“After conducting the scheduling conference and entering an order (Friday), I remembered that my brother is a party to a lawsuit involving (Gov. Scott),” he wrote. “This would not affect my handling of this case, but a reasonable person might think otherwise.

“Accordingly, I hereby disqualify myself from this case.”

Don Hinkle

Tallahassee attorney Don Hinkle has a case before a state appellate court over whether Scott is defying the state’s financial disclosure law by “underreporting his vast personal wealth,” according to the AP.

Scott’s attorney urged that court “to prohibit a lower court from even considering the lawsuit filed last year,” the AP reported. General Counsel Dan Nordby has “contended that any disputes over whether Scott is following the law must be considered by the state’s ethics commission and not the courts.”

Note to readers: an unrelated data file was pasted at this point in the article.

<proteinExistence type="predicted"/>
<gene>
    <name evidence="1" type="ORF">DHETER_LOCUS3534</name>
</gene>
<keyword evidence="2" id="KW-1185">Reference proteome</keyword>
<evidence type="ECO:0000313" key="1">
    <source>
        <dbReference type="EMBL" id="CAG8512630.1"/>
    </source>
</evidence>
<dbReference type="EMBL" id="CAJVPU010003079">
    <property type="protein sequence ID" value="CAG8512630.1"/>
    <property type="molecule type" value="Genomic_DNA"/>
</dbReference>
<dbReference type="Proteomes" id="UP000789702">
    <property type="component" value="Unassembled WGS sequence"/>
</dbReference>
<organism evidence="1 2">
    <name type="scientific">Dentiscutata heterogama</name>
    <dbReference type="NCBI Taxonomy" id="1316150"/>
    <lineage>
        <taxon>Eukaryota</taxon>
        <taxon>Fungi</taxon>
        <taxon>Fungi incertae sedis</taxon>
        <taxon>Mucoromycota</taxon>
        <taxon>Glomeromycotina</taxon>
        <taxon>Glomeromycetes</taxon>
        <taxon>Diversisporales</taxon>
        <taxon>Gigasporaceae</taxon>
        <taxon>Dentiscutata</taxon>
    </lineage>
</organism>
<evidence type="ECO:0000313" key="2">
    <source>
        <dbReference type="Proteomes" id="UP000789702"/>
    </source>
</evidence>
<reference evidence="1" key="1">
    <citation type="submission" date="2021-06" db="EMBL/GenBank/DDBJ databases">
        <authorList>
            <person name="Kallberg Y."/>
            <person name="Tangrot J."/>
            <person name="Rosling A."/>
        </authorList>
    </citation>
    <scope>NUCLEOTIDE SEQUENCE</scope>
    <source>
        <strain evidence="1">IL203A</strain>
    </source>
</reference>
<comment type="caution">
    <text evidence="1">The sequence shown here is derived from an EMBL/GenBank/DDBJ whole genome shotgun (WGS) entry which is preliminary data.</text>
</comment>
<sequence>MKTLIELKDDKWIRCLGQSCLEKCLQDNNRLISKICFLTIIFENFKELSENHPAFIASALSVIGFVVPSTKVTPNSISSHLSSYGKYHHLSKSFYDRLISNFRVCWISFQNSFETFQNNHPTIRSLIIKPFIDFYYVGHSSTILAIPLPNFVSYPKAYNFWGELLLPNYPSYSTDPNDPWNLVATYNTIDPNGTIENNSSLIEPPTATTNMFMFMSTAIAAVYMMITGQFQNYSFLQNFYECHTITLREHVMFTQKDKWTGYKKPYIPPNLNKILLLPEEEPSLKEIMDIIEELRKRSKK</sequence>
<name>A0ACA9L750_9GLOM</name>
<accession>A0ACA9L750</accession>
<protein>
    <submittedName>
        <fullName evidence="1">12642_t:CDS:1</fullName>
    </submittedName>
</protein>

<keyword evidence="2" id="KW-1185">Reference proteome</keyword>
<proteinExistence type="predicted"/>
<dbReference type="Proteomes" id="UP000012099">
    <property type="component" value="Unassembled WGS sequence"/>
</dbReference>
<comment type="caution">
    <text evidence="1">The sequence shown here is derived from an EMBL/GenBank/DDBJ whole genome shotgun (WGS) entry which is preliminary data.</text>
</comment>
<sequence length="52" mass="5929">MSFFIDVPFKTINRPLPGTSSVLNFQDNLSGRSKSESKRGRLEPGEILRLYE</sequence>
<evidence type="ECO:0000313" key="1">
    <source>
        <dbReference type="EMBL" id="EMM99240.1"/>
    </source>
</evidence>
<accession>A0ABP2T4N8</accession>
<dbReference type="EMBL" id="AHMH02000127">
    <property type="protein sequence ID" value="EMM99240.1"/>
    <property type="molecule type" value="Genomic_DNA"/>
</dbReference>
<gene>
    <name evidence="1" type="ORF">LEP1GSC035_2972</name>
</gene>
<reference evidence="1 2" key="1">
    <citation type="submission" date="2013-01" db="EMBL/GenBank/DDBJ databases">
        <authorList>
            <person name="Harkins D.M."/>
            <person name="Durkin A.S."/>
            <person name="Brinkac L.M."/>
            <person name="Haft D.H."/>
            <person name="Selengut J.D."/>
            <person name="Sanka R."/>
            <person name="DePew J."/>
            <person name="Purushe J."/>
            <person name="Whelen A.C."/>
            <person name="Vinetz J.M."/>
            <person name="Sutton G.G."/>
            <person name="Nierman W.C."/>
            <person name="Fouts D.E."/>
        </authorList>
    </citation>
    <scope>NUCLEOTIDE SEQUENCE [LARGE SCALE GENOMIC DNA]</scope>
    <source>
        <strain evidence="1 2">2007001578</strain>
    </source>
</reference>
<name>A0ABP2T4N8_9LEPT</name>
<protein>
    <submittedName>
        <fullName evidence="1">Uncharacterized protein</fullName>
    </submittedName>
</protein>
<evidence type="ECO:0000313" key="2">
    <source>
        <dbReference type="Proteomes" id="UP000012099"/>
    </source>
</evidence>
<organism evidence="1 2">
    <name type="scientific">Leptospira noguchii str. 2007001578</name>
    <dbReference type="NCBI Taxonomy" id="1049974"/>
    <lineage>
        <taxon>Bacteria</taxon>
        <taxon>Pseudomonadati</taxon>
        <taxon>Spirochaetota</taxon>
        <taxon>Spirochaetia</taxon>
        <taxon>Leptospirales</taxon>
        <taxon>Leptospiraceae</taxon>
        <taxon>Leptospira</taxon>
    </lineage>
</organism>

Reached Saturday morning, Don Hinkle said of his brother’s decision: “As always, he has exercised good judgment.” He said it was the first he had heard of the decision, adding his brother had not discussed it with him.

The case now is with Walker, an appointee of President Barack Obama, who also sits in Tallahassee. This year, he became chief judge of the U.S. District Court for the Northern District of Florida, which includes the Panhandle and Big Bend.

Walker has a history of ruling against the state: He entered an injunction in 2016 telling officials they had to notify voters if signatures on a vote-by-mail ballot and voter registration forms did not match so they could fix those ballots by 5 p.m. the day before the election.

Earlier this year, he ordered state officials to overhaul Florida’s process of restoring felons’ voting rights, a move later reversed by a federal appeals court.